“I came home and the guys said to me, ‘Ms. Karen, when all that was taken down the whole house breathed,’ ” Karen said. “Some people told us they didn’t know the house was there — that’s how much stuff was growing in front of it.”

In a Havre de Grace bookstore, a shopkeeper showed Karen a book containing an early picture of her house. The Garonos used the picture to re-create the look of the original exterior.

Over the years, a turret on the front of the house had rotted away and been removed. So the Garonos rebuilt it, adding another French touch — a copper-painted ball on the top of the turret to mimic the original one on the upper roof. They also replaced all 21 columns on the porch. When the insurance company wouldn’t cover the house without railings on the porch, they switched companies.

“It’s a historic house, so we were trying to keep it that way. We were trying to preserve its authenticity,” Ed said.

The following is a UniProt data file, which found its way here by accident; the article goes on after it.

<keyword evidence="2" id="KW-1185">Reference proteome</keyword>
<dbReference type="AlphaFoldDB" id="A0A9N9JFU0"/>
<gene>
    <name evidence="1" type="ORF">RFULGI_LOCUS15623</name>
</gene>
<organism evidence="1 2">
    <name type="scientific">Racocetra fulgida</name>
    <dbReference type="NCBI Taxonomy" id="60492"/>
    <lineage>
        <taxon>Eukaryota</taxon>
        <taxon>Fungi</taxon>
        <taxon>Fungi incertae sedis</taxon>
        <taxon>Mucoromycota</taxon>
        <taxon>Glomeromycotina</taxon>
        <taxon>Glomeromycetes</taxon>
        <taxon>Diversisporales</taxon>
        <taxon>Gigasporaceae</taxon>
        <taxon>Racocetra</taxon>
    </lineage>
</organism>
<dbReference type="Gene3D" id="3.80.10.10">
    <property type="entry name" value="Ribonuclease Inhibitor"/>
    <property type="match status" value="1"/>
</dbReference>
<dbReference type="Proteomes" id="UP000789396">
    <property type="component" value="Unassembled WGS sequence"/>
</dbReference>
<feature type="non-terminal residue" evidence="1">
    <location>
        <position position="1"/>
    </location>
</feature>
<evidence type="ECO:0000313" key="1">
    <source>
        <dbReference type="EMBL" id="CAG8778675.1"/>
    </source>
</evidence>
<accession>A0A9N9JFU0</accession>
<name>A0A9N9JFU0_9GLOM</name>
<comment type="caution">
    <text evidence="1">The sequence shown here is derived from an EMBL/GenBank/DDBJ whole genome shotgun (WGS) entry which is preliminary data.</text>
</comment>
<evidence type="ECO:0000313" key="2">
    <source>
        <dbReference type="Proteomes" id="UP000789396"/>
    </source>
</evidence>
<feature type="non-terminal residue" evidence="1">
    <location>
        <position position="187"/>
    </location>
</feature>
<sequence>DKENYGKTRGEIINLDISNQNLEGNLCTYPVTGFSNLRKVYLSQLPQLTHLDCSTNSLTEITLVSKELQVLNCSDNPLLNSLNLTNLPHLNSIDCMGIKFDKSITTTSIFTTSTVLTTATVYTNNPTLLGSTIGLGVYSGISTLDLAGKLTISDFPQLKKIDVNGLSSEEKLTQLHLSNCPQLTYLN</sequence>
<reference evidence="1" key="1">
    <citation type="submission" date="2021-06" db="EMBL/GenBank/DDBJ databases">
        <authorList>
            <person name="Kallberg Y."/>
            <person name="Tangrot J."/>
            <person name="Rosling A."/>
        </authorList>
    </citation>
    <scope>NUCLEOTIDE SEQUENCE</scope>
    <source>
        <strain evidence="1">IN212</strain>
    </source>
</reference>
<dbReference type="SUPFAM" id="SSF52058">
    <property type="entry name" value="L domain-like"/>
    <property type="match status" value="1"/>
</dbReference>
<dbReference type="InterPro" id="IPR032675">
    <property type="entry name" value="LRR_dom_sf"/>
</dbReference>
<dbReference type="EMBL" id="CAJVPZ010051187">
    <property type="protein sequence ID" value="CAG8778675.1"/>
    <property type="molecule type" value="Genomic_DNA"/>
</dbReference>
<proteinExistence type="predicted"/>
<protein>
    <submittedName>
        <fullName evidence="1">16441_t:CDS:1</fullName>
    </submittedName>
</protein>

Then, it was time for paint — a choice that cemented the house’s new identity.

“When we painted her grey I just had to name her the Grey Lady — because she’s so elegant-looking. She’s got such a presence,” Karen said.

Of the 250 or so Baltimore neighborhoods, just a few are well-known – nearly everyone has heard of places like Fells Point and Federal Hill. But there’s a reason to keep an eye on those with a lower profile.

Once the Garonos moved in in May 2016, they still had to redo the 40-year-old concrete pool — a $30,000 expense. It had been sitting covered and full for many years.